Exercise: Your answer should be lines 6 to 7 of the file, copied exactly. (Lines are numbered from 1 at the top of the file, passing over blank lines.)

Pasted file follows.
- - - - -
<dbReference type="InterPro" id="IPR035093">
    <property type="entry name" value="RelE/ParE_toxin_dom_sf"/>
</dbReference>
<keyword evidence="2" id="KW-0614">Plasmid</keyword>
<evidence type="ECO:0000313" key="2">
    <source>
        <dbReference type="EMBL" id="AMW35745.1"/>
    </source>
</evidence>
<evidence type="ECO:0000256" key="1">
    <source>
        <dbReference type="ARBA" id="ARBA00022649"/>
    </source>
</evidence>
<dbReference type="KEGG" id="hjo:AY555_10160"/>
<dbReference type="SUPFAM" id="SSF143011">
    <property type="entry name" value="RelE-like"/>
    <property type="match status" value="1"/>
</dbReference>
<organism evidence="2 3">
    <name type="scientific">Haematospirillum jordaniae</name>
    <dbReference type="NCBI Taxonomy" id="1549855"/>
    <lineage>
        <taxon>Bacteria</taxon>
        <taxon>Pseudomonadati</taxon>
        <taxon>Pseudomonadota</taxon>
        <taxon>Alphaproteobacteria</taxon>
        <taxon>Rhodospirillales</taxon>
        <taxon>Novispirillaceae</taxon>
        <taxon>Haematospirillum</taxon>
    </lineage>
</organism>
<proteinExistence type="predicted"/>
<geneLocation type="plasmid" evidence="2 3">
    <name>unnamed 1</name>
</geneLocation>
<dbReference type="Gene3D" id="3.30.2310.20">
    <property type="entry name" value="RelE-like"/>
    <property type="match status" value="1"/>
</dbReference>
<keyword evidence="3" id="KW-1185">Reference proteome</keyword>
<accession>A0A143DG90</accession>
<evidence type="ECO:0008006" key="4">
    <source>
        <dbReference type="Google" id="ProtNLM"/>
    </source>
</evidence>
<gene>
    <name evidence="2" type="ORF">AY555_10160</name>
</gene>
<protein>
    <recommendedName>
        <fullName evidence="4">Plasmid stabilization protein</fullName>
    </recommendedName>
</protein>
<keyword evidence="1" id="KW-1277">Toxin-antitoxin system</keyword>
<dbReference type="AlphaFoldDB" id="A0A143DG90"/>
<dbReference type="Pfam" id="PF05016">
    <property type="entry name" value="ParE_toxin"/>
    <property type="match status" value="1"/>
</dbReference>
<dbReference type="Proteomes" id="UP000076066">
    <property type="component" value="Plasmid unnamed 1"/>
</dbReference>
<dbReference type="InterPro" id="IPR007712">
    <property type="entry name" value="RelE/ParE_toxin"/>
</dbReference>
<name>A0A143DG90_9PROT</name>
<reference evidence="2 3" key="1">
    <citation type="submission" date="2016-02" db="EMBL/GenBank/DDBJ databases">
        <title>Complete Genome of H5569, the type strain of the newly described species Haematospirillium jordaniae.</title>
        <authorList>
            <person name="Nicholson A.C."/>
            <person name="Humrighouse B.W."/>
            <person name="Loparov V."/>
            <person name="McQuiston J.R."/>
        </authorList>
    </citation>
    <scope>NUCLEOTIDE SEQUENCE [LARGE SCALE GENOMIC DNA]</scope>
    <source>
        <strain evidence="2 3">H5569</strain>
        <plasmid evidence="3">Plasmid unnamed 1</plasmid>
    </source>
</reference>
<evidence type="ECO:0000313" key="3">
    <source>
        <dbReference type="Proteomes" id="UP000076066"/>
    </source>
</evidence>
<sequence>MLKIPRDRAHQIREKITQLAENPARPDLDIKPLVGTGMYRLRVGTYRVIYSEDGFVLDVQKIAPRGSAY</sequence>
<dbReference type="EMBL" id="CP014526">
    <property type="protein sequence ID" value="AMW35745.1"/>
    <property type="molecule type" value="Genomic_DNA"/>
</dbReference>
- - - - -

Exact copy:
    <source>
        <dbReference type="EMBL" id="AMW35745.1"/>